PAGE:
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Marek Pitera ceramics. In my studio with handmade tools and London Clay.

In 2004, with little prior knowledge of ceramics or art, I came across a small stoneware bottle at an exhibition. It was made by the late Bill Marshall of the St. Ives pottery. Its understated beauty struck me immediately and sparked a growing interest in ceramics that gained momentum and after ten years led me to change from my former profession as a medical diagnostician to that of  a studio ceramicist.


My working introduction to clay was at KCC in West London, followed by two years at City Lit in Holborn for the diploma in ceramics. During that time, my knowledge and appreciation of ceramics was greatly expanded, particularly to include sculptural ceramic art and fine art as a whole. During this time, I developed a taste for modernist art, architecture and design and ancient Japanese and Korean pottery. Although these disciplines may seem quite diverse, I believe that they have  common ground in their approach to restraint and understated beauty. I spent the next few years in intensive research, developing my working methods, my own aesthetic voice and teaching myself kiln building, reduction firing and making and refining clay bodies. In 2020, I built a new studio with two kilns of my own construction.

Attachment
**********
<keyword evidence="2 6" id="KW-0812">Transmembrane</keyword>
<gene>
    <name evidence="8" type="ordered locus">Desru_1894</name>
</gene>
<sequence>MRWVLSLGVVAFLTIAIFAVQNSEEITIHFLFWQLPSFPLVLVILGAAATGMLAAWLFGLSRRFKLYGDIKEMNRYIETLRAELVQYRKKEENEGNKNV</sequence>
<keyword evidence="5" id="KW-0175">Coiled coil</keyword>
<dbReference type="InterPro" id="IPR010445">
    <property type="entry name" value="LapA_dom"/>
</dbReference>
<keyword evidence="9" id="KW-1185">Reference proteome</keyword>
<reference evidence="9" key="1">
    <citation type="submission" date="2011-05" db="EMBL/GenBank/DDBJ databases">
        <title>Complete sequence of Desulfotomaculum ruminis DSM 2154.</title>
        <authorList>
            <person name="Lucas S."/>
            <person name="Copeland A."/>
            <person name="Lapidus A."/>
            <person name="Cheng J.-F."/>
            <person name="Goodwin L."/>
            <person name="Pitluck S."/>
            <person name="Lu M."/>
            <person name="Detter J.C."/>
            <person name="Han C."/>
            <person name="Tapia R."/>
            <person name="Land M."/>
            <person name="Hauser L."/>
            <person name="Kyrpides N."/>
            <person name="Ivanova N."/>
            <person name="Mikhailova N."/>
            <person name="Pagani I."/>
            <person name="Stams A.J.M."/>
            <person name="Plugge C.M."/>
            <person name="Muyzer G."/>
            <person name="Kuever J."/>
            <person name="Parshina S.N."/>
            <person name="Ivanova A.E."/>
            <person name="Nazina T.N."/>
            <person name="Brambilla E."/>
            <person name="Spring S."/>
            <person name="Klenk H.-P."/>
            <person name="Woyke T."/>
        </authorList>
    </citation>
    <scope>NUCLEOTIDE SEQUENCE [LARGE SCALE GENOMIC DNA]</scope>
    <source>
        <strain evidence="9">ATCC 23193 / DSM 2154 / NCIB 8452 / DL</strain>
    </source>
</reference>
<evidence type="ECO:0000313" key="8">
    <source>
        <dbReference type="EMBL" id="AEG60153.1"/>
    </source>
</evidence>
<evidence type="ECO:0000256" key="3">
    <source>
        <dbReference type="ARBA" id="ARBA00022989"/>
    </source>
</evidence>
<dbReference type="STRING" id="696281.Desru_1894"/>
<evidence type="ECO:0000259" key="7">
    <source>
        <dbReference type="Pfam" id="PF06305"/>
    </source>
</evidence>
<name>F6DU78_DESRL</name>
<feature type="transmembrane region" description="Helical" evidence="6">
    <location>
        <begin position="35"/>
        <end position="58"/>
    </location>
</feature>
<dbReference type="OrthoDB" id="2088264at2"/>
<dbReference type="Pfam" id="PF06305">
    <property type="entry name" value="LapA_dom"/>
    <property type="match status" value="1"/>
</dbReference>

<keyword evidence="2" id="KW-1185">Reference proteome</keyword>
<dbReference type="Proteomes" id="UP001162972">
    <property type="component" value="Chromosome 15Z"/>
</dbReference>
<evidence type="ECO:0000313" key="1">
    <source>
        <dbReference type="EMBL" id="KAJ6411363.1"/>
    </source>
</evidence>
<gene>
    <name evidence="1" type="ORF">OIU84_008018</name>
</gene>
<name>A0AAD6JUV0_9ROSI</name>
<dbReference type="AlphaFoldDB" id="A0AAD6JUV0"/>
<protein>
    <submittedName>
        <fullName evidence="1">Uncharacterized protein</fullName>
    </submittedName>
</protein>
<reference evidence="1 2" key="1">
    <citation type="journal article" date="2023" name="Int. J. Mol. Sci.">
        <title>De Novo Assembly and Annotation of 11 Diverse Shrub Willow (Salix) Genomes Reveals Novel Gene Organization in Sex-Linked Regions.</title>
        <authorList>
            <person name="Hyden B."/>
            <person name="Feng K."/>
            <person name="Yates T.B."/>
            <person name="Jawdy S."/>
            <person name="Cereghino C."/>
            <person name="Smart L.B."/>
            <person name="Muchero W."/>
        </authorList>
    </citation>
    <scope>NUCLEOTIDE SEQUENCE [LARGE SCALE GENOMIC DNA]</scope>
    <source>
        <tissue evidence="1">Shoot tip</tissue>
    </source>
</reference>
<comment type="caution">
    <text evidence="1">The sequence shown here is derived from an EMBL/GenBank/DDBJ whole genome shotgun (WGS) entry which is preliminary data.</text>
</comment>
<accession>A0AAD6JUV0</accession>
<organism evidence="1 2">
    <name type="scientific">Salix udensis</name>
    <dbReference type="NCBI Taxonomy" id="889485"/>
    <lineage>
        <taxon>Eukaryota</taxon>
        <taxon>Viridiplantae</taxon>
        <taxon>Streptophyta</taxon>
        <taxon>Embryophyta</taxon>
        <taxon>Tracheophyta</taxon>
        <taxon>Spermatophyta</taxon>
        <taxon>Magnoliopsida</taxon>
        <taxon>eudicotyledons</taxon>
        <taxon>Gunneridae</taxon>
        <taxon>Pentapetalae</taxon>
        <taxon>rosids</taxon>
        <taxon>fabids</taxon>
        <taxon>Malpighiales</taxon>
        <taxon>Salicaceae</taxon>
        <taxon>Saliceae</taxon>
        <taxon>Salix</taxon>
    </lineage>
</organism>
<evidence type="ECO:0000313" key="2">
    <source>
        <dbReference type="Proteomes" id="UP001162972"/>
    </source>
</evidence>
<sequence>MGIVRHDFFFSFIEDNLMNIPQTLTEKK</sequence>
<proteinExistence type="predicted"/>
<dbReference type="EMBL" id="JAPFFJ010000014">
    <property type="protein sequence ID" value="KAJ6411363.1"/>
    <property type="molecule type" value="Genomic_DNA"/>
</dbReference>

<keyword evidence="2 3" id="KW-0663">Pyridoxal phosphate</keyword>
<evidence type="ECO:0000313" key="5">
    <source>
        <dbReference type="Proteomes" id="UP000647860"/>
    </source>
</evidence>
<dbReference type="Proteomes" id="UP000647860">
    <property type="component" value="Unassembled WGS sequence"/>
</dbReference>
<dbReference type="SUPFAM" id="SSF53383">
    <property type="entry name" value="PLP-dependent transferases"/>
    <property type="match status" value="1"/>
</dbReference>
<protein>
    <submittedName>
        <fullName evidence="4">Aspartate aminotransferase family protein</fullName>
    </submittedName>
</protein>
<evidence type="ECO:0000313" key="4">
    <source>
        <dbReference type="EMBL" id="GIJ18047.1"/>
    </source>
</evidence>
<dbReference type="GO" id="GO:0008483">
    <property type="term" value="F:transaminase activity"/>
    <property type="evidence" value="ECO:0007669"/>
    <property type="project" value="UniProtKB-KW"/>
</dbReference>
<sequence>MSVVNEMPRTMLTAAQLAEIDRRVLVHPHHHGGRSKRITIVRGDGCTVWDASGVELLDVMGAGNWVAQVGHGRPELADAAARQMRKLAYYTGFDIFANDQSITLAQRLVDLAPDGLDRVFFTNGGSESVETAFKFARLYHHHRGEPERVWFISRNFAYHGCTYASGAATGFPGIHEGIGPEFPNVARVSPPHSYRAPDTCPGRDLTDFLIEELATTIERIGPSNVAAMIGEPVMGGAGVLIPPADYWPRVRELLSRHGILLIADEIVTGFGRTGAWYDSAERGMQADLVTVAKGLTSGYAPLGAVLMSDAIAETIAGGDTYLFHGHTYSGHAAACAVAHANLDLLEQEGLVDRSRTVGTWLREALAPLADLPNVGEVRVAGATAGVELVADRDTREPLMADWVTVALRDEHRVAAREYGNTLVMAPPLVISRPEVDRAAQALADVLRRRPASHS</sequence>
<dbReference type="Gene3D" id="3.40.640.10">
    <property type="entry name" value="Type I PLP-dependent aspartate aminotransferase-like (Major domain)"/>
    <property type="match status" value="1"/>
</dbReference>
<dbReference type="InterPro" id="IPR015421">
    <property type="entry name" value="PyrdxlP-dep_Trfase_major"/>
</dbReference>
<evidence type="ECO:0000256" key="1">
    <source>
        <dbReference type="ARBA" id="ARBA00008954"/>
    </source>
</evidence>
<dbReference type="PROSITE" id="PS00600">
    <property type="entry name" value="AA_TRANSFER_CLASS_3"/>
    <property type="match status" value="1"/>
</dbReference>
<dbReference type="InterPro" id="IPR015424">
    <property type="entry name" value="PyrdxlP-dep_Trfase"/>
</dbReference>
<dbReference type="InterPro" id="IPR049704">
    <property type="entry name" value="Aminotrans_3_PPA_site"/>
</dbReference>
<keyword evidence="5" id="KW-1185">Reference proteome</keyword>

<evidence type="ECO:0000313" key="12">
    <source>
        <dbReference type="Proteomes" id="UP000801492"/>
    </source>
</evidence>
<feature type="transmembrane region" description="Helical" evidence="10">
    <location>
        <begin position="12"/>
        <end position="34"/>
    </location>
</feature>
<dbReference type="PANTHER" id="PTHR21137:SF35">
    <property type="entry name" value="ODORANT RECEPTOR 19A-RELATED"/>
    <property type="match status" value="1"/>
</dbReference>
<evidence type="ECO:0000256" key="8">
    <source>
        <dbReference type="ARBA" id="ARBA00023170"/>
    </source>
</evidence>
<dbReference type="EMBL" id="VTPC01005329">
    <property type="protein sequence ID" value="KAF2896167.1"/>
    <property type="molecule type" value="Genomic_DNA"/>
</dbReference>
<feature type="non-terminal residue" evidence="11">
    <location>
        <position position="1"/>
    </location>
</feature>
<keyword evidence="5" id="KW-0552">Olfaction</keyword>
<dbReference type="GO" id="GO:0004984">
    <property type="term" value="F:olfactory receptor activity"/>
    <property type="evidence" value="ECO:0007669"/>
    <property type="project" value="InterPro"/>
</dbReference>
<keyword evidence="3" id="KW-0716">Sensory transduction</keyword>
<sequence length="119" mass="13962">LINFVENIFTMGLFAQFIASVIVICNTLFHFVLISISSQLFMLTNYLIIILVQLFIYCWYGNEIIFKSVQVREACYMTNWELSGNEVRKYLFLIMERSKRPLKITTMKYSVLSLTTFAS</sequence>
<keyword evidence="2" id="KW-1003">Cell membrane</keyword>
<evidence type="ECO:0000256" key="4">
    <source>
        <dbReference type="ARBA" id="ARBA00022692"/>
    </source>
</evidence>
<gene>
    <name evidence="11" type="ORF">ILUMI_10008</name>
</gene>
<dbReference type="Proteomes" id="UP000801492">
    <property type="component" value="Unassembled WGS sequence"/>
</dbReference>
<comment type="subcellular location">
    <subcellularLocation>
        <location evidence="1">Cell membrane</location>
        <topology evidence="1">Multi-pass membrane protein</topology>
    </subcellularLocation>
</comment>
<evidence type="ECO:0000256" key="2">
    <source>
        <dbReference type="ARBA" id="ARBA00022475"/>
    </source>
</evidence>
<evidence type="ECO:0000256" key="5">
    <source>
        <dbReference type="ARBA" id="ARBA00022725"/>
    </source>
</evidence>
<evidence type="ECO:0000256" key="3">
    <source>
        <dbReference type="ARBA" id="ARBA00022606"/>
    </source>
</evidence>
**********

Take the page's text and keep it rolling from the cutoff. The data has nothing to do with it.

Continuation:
Having strong respect for both studio pottery and contemporary sculptural ceramics, I did not feel bound to any single tradition and set out to develop the most authentic means of expressing my aesthetic. It was to take about two more years after the studio build until I felt that my work was beginning to achieve this goal to my satisfaction. I consider the continual improvement and refinement of this to be a lifelong ongoing quest. I believe that as we age and acquire experience and wisdom, it leaves its mark on everything we do, usually in a positive way.

I live in West London where I work from my studio, a London brick outbuilding overlooking a garden planted to enhance the changes of the seasons, something that undoubtedly leaves its own mark on my work.

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